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Prenatal alcohol exposure and cellular differentiation: a role for Polycomb and Trithorax group proteins in FAS phenotypes?

Veazey KJ, Muller D, Golding MC - Alcohol Res (2013)

Bottom Line: Normally, lineage-specific regulatory factors (i.e., transcription factors) establish the transcriptional networks of each new cell type; the cell's identity then is maintained through epigenetic alterations in the way in which the DNA encoding each gene becomes packaged within the chromatin.Ethanol exposure can induce epigenetic changes that do not induce genetic mutations but nonetheless alter the course of fetal development and result in a large array of patterning defects.Characterizing the involvement of Polycomb and Trithorax group complexes in the etiology of fetal alcohol spectrum disorders will undoubtedly enhance understanding of the role that epigenetic programming plays in this complex disorder.

View Article: PubMed Central - PubMed

Affiliation: Department of Veterinary Physiology and Pharmacology, College of Veterinary Medicine and Biomedical Sciences, Texas A&M University, College Station, Texas, USA.

ABSTRACT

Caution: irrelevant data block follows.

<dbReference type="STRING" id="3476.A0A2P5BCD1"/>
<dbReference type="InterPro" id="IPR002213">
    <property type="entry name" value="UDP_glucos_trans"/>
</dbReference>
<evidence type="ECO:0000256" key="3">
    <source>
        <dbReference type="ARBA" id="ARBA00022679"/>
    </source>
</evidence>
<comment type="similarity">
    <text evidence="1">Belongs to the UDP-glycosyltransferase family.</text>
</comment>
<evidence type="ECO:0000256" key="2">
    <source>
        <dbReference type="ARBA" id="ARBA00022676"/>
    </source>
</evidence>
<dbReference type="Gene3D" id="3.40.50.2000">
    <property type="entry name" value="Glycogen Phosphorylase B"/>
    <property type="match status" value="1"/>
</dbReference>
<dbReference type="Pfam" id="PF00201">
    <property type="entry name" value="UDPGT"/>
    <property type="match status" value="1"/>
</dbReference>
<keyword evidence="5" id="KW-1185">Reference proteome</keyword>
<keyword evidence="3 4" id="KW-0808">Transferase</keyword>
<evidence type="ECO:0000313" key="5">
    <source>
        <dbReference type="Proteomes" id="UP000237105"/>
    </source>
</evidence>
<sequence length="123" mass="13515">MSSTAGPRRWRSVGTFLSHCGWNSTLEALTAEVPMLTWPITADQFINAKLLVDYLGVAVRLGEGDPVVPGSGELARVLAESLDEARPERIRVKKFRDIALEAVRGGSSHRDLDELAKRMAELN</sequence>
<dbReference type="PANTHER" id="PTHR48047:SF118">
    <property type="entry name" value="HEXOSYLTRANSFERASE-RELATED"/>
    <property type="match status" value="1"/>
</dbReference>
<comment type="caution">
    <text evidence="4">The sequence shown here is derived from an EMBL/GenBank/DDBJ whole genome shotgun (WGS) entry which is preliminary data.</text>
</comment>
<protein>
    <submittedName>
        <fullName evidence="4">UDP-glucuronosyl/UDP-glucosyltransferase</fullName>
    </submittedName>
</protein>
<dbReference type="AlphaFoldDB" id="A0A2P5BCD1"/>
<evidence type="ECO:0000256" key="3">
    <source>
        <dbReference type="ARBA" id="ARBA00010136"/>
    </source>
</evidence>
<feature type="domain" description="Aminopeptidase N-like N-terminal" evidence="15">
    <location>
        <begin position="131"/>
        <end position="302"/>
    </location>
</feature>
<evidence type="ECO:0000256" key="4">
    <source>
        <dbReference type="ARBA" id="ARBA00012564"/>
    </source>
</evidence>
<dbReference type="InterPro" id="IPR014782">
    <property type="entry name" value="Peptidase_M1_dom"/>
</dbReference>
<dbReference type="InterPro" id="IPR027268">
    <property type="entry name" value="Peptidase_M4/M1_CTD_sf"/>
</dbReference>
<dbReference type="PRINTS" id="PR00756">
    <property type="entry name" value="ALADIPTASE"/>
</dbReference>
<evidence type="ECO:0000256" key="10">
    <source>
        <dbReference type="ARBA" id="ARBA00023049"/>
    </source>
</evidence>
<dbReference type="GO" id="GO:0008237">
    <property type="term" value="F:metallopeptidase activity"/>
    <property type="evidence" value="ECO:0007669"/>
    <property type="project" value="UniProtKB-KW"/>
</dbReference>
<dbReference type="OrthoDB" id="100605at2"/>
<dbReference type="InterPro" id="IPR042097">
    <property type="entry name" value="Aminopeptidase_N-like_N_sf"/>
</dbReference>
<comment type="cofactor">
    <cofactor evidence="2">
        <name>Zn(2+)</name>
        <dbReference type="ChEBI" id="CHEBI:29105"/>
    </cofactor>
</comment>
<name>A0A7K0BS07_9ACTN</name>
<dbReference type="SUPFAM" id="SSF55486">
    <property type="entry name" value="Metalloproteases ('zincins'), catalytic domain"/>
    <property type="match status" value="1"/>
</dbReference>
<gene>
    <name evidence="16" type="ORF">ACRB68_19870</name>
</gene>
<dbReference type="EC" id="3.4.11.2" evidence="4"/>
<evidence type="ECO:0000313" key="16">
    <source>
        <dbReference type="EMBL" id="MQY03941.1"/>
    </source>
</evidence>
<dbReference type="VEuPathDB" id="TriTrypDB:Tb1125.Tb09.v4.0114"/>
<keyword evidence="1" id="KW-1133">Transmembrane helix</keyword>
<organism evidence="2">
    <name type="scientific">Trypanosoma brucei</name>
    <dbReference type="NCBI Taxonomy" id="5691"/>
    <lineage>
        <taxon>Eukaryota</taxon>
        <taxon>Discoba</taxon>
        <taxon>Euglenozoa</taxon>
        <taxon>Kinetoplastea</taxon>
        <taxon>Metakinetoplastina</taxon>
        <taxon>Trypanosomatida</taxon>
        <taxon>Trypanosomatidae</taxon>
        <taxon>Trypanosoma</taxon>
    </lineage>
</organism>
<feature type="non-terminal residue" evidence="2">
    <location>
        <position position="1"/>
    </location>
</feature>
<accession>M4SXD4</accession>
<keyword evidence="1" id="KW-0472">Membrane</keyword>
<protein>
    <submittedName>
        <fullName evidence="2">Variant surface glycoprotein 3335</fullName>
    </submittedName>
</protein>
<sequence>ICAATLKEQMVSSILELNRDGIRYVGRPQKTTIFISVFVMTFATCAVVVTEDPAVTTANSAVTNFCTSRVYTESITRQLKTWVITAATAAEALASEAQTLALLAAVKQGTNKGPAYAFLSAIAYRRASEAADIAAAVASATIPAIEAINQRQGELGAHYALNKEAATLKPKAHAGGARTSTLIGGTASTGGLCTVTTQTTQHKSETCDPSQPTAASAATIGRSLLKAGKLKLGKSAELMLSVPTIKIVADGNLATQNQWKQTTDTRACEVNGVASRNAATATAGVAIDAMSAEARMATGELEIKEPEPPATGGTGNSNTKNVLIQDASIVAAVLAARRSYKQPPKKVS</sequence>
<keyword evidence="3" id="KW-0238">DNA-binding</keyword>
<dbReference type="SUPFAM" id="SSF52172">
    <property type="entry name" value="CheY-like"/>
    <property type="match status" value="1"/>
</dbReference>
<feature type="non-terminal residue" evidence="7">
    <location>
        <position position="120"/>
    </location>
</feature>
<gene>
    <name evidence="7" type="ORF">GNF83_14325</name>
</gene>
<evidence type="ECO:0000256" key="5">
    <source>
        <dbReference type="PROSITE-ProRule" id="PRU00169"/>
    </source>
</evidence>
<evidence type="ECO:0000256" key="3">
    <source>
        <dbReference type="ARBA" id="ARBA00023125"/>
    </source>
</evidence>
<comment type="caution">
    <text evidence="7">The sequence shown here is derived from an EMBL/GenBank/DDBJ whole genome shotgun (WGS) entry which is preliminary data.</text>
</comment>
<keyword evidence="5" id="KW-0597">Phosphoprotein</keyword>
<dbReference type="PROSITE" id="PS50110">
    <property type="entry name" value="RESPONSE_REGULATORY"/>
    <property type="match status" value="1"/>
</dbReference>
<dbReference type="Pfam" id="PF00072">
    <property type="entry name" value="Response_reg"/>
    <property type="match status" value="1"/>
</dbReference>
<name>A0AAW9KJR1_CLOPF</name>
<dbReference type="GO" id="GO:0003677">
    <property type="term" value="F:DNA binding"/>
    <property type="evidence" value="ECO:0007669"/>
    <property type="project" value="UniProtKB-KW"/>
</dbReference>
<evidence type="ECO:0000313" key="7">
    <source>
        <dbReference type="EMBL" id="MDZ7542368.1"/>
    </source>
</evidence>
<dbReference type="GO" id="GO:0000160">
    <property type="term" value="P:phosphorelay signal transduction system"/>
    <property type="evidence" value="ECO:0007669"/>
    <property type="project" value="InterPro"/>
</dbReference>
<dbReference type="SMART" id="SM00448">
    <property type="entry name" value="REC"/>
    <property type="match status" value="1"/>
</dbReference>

Exposure to alcohol significantly alters the developmental trajectory of progenitor cells and fundamentally compromises tissue formation (i.e., histogenesis). Emerging research suggests that ethanol can impair mammalian development by interfering with the execution of molecular programs governing differentiation. For example, ethanol exposure disrupts cellular migration, changes cell-cell interactions, and alters growth factor signaling pathways. Additionally, ethanol can alter epigenetic mechanisms controlling gene expression. Normally, lineage-specific regulatory factors (i.e., transcription factors) establish the transcriptional networks of each new cell type; the cell's identity then is maintained through epigenetic alterations in the way in which the DNA encoding each gene becomes packaged within the chromatin. Ethanol exposure can induce epigenetic changes that do not induce genetic mutations but nonetheless alter the course of fetal development and result in a large array of patterning defects. Two crucial enzyme complexes--the Polycomb and Trithorax proteins--are central to the epigenetic programs controlling the intricate balance between self-renewal and the execution of cellular differentiation, with diametrically opposed functions. Prenatal ethanol exposure may disrupt the functions of these two enzyme complexes, altering a crucial aspect of mammalian differentiation. Characterizing the involvement of Polycomb and Trithorax group complexes in the etiology of fetal alcohol spectrum disorders will undoubtedly enhance understanding of the role that epigenetic programming plays in this complex disorder.